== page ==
For middle school students, the predictors of general psychological well-being are the salience of national (Russian) and ethnic identity, and these parameters are also predictors of the satisfaction with relationships with teachers, family members and themselves, and regression models of satisfaction with relationships with teachers and family members help explain a relatively high percentage variance. These results are also generally consistent with data obtained in similar studies [25]. And they can be explained by age-related patterns: the formation of identity, both personal and social, is a key task of adolescence [26]. For migrant teenagers, this process is complemented by the understanding of belonging to their culture of origin and to the host society. It has been shown that the salience of ethnic identity allows us to come to the conclusion that the teenager is at the stage of achieved identity, according to J. Finney [26]. Having an answer to the question of his belonging to cultural groups allows a migrant teenager to achieve a satisfaction with the relationships with teachers as representatives of the host society, and relationships with family members as representatives of his native culture, and an overall satisfaction with himself.

Among high school students, national (Russian) identity is a predictor of satisfaction with relationships with classmates and teachers.

The high school age is traditionally viewed as a period of personal and professional self-determination [1], which involves the construction of life plans in the context of the education system of a particular state, for which national identity can be of significant importance. It can be assumed that the salience of national identity promotes agreement with certain school requirements and expectations, which ultimately leads to the greater satisfaction with relationships with teachers. Also, the salience of national identity contributes to the construction of life plans similar to those of classmates, which can also contribute to increased satisfaction in relationships with them.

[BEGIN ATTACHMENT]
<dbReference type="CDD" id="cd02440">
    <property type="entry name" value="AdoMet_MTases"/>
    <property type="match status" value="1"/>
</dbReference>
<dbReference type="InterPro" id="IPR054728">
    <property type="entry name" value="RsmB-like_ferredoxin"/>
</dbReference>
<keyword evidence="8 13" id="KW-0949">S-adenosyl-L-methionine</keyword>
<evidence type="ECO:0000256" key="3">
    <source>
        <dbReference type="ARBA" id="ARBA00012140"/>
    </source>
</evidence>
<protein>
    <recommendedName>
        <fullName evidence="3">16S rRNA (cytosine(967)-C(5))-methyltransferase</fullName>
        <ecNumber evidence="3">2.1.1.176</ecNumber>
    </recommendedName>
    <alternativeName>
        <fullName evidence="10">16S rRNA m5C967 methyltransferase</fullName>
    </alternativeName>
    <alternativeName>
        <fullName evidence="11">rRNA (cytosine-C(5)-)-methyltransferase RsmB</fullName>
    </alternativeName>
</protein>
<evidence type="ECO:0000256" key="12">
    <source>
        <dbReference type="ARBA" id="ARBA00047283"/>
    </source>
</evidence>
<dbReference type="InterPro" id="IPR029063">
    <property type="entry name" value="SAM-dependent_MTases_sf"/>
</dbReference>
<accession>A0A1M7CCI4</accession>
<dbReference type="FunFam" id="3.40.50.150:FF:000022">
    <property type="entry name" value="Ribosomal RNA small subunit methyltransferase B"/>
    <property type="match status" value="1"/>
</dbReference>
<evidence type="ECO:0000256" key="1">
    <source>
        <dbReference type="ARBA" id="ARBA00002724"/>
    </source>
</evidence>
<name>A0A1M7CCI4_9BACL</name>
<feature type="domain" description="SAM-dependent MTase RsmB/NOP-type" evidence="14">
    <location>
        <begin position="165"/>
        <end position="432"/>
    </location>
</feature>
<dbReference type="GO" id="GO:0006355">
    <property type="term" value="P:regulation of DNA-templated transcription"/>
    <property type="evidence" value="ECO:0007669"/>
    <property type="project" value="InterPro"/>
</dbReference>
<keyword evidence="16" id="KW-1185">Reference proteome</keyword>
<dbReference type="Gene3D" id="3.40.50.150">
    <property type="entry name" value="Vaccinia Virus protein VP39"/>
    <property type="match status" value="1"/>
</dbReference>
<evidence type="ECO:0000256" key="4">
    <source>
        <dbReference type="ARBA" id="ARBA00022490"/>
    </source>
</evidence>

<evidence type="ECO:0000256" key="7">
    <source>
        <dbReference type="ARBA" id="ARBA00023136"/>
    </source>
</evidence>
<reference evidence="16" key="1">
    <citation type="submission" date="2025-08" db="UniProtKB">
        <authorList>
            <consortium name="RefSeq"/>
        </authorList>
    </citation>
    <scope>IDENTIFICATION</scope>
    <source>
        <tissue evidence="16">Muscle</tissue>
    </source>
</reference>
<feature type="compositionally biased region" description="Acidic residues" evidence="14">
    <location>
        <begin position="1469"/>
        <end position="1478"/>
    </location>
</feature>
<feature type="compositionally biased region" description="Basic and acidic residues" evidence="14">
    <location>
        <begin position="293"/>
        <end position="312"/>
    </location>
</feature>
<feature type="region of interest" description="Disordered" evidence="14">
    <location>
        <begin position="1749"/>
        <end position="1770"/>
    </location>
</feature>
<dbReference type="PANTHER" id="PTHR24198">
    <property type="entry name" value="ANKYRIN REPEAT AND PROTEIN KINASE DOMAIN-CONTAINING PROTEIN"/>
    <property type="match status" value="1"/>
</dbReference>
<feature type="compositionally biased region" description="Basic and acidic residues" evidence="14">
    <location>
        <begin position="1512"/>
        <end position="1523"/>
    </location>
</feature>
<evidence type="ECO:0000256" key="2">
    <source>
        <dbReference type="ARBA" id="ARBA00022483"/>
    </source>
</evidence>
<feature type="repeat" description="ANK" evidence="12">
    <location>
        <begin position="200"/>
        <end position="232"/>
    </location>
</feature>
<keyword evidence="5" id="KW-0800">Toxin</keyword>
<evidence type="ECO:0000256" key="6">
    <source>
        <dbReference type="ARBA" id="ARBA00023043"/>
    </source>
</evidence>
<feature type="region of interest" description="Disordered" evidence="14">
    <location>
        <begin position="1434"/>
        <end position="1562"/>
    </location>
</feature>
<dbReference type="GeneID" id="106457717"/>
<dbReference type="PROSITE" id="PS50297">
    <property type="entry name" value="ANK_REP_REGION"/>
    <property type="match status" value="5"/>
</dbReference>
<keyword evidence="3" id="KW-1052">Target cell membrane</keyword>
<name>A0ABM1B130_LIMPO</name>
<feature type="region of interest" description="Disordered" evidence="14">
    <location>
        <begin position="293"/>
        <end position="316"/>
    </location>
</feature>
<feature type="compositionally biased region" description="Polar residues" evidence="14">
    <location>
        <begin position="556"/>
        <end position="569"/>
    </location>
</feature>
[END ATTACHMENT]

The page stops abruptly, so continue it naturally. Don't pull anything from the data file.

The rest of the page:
Note that our regression models allow us to explain a larger percentage of variance compared to similar studies, where the maximum explained variance varies from 18% to 23.2% [13; 14] However, in general, even the maximum share of explained variance remains low. This may be explained by the fact that the psychological well-being of migrant children is determined not only by factors directly related to acculturation, but also by other determinants (for example, it has been shown that the main predictors of the psychological well-being of adolescents are the support from parents and peers, as well as anxiety [28]).

Conclusions

Thus, the orientation of primary school children towards preserving the norms of their country of origin’s culture and the host society’s culture acceptance, i.e. the orientation towards the integration strategy is a predictor of general psychological well-being, as well as the satisfaction with relationships with family members. For middle school students, predictors of general psychological well-being, as well as the satisfaction with relationships with teachers, family members and themselves, are the salience of national (Russian) and ethnic identities, which can also be considered the result of the implementation of an integrative strategy of sociocultural adaptation. For high school students, the only predictor of satisfaction with relationships with teachers, family members and themselves is the national (Russian) identity, which suggests the importance of the assimilative adaptation strategy for their psychological well-being.

The limitations of our study include the ethnocultural heterogeneity of the sample. Perhaps dividing the students children of foreign citizens into groups according to country of origin would allow us to obtain more detailed data.

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Information About the Authors

Valentina V. Gritsenko, Doctor of Psychology, Proffesor of the Department of Cross-cultural Psychology and Multicultural Education, Faculty of Social Psychology, Moscow State University of Psychology and Education, Moscow, Russia, ORCID: https://orcid.org/0000-0002-7543-5709, e-mail: gritsenko2006@yandex.ru

Marina Y. Chibisova, PhD in Psychology, Associate Professor, Chair of Social Pedagogy and Psychology, Faculty of Pedagogics and Psychology, Moscow Pedagogical State University, Moscow, Russia, ORCID: https://orcid.org/0000-0002-8174-6001, e-mail: marina_jurievna@mail.ru

Natal’ya V. Tkachenko, PhD in Psychology, Department of Ethnopsychology and Psychological Issues of Multicultural Education, Associate Professor, Moscow State University of Psychology & Education, Moscow, Russia, ORCID: https://orcid.org/0000-0002-0315-8511, e-mail: tkachenkonv@mgppu.ru

Olga S. Pavlova, PhD in Education, Associate Professor, Head of the Department of Cross-cultural Psychology and Multicultural Education, Moscow State University of Psychology and Education, Moscow, Russia, ORCID: https://orcid.org/0000-0001-9702-1550, e-mail: os_pavlova@mail.ru

Oleg E. Khukhlaev, PhD in Psychology, Assistant Professor, Jewish Museum and Tolerance Center, Acre, Israel, ORCID: https://orcid.org/0000-0002-4620-9534, e-mail: huhlaevoe@mgppu.ru